“I don’t remember the details, but it’s this mother, in the myth, and her children drowned… or something like that, and then she died somehow. Anyway, this woman ended up dead and her children were drowned, so there was this link between La Llorona and the water… um… so the myth, the myth was that children were warned not to go out at night near pools of water because La Llorona would come to them and drown them and the key was that if you heard this woman crying and you were like, ‘ah, where are my children?’ or something spooky like that… if you heard it really close, that meant she was far away, but if you heard it really far away, that meant she was close, or something…
“My teacher told me the story that her grandfather told her, that one day, he decided to run away from home, or something like that, and it was nighttime, and he was somewhere in which this myth applied, and um… I guess he was… I always imagined he was by one of those pools, those, um… not inflatable pools, but like those gigantic ones that would stand and you would put water in them and they were really popular in, like, the 90s. I always imagined it like that, but it seemed to be some sort of water tower, some public means of storing water, and he was by it because he was thirsty and whatever, and he heard this crying, and he was by water, and he was a child, and he heard this crying, but it sounded far away, and he kind of… I don’t remember if he saw it, but he just, I think he looked into the water and he kind of saw over his—oh I think her eyes bled or something, something spooky, I think her eyes were bleeding—anyway, he looked into the water and he went, like, ‘AHHH! Jesus!’ and then he ran away, and he’s still here obviously because my teacher is still here.”
The informant was told this version of La Llorona in her 7th grade, Spanish class, which was dedicated to the study of Mexican culture on Fridays. La Llorona means the crier or the one who cries. After the recounting of the story about her teacher’s grandfather, she was asked by her teacher to illustrate the La Llorona tale.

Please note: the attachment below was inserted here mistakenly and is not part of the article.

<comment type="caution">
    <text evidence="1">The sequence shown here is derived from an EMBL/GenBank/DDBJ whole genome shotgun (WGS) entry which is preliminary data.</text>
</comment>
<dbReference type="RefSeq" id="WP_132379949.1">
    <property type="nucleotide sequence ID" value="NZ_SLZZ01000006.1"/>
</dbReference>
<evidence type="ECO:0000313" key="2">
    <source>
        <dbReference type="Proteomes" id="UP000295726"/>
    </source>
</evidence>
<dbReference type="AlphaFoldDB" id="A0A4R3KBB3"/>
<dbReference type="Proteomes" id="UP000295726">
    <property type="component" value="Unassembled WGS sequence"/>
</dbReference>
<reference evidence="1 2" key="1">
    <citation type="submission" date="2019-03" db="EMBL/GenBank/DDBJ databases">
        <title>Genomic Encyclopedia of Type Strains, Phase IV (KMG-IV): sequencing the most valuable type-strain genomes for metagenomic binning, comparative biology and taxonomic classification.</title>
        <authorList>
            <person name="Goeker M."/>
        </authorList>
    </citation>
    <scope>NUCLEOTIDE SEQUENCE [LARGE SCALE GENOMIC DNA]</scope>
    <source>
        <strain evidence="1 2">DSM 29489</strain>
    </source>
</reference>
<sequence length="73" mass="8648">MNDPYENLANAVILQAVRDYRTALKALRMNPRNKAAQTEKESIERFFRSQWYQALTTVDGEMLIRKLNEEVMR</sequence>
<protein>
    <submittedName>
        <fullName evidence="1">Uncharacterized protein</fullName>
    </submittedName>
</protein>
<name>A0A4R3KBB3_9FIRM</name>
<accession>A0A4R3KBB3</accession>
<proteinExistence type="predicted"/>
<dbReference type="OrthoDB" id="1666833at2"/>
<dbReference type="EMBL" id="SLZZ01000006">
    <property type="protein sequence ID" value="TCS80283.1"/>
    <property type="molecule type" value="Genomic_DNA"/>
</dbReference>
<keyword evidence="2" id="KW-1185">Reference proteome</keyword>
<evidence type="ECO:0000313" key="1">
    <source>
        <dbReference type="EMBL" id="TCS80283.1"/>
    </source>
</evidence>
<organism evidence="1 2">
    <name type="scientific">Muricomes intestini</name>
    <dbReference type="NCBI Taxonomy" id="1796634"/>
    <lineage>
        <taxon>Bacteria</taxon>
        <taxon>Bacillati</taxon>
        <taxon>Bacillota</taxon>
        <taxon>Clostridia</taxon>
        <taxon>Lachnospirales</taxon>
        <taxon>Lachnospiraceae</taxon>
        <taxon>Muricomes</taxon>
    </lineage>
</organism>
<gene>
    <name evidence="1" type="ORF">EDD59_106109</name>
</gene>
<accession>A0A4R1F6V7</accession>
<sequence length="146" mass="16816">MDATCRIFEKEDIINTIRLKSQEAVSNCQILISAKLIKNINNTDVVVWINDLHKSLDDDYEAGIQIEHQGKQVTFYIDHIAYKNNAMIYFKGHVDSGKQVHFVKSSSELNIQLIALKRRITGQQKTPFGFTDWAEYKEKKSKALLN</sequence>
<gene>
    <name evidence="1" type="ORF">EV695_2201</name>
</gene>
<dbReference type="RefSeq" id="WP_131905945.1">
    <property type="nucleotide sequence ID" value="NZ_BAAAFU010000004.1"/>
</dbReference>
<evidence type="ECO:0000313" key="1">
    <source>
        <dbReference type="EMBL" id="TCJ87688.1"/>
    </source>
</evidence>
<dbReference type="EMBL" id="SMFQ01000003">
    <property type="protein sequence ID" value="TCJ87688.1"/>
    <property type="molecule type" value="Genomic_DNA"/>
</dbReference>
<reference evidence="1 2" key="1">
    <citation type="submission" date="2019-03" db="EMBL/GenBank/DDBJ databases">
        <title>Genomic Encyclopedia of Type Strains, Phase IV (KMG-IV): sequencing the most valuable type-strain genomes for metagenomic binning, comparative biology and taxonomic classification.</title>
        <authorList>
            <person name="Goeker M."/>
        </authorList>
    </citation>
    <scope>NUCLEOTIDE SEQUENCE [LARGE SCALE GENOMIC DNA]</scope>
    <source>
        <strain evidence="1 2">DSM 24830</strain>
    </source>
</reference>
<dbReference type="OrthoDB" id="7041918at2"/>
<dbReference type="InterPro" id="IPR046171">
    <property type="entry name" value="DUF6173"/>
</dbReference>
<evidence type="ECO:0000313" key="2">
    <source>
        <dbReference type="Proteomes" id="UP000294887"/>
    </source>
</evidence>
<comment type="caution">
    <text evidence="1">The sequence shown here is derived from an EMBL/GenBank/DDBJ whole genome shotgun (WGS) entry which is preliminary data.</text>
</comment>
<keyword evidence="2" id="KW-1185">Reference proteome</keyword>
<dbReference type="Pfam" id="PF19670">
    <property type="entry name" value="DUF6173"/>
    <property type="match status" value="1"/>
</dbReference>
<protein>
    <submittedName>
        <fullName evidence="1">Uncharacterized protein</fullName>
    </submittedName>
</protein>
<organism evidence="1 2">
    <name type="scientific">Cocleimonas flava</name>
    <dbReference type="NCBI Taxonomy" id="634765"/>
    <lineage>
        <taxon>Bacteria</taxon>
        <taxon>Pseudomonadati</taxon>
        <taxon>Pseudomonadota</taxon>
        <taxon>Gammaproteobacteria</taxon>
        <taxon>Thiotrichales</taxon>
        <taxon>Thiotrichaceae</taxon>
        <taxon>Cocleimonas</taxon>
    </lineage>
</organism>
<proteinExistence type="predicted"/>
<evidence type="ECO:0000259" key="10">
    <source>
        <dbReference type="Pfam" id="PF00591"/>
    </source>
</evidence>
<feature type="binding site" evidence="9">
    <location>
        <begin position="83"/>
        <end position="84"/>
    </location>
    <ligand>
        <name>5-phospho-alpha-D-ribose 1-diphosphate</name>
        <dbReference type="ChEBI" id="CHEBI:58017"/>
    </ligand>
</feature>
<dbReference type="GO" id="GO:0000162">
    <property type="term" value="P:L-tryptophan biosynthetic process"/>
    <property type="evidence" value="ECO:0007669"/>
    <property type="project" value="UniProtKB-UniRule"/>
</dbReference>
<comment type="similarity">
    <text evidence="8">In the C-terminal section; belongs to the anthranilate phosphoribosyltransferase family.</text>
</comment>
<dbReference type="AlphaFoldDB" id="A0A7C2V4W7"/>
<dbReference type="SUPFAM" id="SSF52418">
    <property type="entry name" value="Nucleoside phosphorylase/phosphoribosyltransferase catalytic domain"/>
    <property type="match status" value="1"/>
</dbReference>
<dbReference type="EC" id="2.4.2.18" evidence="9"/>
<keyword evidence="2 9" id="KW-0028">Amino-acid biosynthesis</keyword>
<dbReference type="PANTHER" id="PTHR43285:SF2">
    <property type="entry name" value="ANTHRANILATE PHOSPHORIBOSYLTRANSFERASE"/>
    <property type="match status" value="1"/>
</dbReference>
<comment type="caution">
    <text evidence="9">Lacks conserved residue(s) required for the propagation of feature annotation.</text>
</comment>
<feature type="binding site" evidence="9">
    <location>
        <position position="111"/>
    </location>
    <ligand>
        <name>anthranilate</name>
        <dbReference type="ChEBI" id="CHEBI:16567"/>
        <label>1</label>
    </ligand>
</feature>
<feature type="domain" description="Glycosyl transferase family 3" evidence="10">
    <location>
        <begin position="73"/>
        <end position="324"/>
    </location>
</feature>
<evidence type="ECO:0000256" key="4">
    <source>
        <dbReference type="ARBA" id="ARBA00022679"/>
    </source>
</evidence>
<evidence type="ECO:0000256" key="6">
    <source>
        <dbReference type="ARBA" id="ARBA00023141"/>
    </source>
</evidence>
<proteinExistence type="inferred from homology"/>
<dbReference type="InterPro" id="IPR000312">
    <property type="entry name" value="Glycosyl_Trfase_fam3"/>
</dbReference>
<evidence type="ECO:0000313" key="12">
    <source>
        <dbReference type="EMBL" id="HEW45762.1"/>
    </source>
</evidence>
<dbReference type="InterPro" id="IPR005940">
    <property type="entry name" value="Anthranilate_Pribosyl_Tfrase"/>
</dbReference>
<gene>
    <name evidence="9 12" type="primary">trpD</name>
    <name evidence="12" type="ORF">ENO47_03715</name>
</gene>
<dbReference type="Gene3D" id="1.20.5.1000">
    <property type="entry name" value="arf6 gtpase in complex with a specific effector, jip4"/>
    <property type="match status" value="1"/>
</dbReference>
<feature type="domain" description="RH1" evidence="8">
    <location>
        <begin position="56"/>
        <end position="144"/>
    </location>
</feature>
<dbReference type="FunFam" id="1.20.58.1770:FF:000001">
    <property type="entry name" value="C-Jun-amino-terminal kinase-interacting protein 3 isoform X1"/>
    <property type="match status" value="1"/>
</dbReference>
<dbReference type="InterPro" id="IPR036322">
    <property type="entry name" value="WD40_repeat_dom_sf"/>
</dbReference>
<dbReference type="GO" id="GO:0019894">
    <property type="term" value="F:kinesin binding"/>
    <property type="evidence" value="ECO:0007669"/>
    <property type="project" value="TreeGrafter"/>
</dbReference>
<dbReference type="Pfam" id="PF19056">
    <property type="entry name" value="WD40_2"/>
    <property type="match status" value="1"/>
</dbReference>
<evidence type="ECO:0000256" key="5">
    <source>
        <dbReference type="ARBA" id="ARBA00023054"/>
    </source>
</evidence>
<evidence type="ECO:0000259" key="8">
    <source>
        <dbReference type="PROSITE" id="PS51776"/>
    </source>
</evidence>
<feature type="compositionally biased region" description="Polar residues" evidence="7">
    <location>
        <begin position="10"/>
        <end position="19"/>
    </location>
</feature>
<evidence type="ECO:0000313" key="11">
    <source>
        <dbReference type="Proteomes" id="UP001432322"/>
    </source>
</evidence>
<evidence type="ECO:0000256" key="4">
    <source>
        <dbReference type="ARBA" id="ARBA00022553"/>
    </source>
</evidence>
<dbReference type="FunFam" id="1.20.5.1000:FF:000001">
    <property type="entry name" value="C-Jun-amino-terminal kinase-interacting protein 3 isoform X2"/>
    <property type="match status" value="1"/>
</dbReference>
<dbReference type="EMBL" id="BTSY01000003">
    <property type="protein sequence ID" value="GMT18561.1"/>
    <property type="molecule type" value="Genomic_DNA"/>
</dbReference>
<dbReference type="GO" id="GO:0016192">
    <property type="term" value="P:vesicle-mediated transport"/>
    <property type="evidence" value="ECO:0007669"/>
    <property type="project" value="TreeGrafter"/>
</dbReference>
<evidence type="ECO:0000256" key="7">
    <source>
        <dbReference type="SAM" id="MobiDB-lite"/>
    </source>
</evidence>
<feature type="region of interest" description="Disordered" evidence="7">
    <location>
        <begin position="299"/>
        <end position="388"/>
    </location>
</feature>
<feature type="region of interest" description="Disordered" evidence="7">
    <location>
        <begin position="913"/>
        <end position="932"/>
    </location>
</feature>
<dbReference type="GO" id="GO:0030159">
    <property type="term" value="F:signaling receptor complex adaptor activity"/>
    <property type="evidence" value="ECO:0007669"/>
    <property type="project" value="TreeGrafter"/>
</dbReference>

The informant said the stories that stick with her most are ghost stories, which might be related to how her cousins told her that you can only see ghosts if you believe in them. She believed ghosts seemed like a neat proposal because it would mean that it’s possible to have life after death, but she also worried that it would be the a sort of half-life in which you would be stuck forever (where people would see you, but not come to know or understand you). She liked hearing these types of stories because she liked to draw frightening images as a child even though the stories themselves scared her. She also mentioned she was glad she did not live where the story applied, which is an interesting proposal because it implies that certain folklore only affect certain people from which it (supposedly) originated from.
What is most interesting about this telling of La Llorona is not the story itself (which is even incomplete), but the personal narrative that follows , which functions as a friend-of-a-friend legend. That part, tacked onto the first, more well known, part in a way, validates the original tale. The combination of the popular and the personal brings a big tale back to a human level and keeps it spreading.
For another telling of La Llorona, see: